In folk Hinduism the gramadevata or "village gods" are important. These are often called kshetrapala "protectors of the field or place." They watch the land, keeping intruders away, and they are often set up in the northeastern corner of the farm or village, facing east, with their all-seeing three eyes and their manifold arms displaying protective powers.

Many are females, worshipped widely for protection, often associated with the color blue, and said to be guardians of pools, lakes and plants. There is Annapurna, mother goddess of abundant harvests. There are angels that oversee marriage, fertility and health. Those that protect the home and the hamlet. Those that bring messages and warn of dangers. Those that run with animals and inspire music. There are devatas that harm and injure, communicate disease and wreak havoc. In short, every human activity has its spiritual, devonic dimension which lies beyond the merely human.

Vedic rites, called yajna, require four components, none of which may be omitted: dravya, or sacrificial substances; tyaga, the spirit of sacrificing all to God; devata, the celestial beings who receive the sacrifice and mantra, the empowering word or chant. Vedic seers saw differently than do scientists of today. When, for instance, they described fire, it was not merely the plasma process of carbonization of organic matter. It was far more. Agni, the name for fire, was also a deva, God's messenger and a conscious being, a presence beyond the material fact of fire. Anyone who has sat on a cold night, perhaps in some forest retreat, and drawn near a fire, watched its burning embers, felt its warm presence, has no doubt that fire is far more than a chemical reaction. The Vedic seers described some of that "far more," finding in it a consciousness, a friendliness, an expression of transcendent power and mystery. Thus did the Vedas speak of that which is hidden in material reality, not as a scientist, but as a mystic and poet would, with a deeper vision, a spiritual perception.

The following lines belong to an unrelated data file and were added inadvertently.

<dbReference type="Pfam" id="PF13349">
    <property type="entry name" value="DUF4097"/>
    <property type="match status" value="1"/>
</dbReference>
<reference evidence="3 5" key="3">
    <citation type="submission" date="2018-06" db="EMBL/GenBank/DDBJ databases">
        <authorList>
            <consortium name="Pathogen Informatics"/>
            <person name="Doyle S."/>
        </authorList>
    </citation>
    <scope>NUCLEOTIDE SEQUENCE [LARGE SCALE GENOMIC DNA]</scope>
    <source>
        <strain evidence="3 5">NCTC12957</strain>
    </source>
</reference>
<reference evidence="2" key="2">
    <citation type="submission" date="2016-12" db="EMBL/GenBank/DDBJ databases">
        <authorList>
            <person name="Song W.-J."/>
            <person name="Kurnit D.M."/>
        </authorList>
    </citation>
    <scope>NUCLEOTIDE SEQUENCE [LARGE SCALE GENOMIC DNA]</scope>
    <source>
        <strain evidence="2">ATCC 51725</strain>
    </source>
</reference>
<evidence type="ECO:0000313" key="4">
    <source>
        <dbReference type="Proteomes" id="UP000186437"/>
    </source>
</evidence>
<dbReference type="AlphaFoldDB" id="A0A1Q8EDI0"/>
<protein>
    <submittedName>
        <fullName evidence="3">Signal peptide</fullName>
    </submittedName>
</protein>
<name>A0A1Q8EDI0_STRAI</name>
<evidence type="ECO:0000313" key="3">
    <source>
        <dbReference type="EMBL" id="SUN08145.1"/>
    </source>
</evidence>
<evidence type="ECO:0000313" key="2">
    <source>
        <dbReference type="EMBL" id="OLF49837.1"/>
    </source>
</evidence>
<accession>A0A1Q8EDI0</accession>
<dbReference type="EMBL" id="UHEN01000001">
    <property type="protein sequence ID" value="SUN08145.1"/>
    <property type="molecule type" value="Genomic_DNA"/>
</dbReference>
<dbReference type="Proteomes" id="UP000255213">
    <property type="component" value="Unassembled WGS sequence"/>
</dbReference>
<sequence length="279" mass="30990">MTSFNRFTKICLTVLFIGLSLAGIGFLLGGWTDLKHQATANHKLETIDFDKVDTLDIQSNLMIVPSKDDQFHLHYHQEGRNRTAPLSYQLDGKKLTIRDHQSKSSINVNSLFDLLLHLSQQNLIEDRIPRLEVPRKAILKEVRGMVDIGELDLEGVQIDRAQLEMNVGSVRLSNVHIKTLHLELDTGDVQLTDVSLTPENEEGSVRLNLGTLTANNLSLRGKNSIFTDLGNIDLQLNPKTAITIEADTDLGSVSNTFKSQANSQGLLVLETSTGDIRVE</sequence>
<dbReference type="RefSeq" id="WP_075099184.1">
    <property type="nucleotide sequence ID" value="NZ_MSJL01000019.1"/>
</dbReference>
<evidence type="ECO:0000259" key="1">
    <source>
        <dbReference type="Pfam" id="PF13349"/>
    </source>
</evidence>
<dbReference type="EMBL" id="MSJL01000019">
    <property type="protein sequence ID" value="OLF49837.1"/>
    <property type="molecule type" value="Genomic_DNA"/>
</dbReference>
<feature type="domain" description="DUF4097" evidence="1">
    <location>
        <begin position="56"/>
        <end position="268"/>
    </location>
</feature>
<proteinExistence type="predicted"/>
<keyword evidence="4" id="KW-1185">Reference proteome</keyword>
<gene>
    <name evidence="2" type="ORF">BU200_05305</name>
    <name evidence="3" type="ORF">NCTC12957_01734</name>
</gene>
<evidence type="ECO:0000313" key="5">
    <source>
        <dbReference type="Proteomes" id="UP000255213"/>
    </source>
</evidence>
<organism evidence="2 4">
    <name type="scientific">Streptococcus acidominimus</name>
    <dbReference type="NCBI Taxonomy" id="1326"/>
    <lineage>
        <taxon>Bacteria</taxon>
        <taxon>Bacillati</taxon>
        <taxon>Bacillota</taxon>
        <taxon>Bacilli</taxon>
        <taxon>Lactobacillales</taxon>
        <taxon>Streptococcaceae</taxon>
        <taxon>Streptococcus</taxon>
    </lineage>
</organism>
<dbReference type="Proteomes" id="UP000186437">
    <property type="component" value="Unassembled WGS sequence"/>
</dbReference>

The importance of angels for the Hindu lies not so much in the devas themselves but in the underlying Divinity and potency of which they are merely a manifestation. In India or Sri Lanka, Grandma may return home from the temple, telling of how she could not find her way in the dark as she walked to the temple for early puja. Suddenly, there before her was a being. It was not really walking, more floating in front of her, guiding her along the dim dirt path. It was, she will tell, the deity of the temple, come to grace and guide her in the hour of need, and to make assurance of His loving presence in her life. It was God Himself. Of this she has no doubt.

Article copyright Himalayan Academy.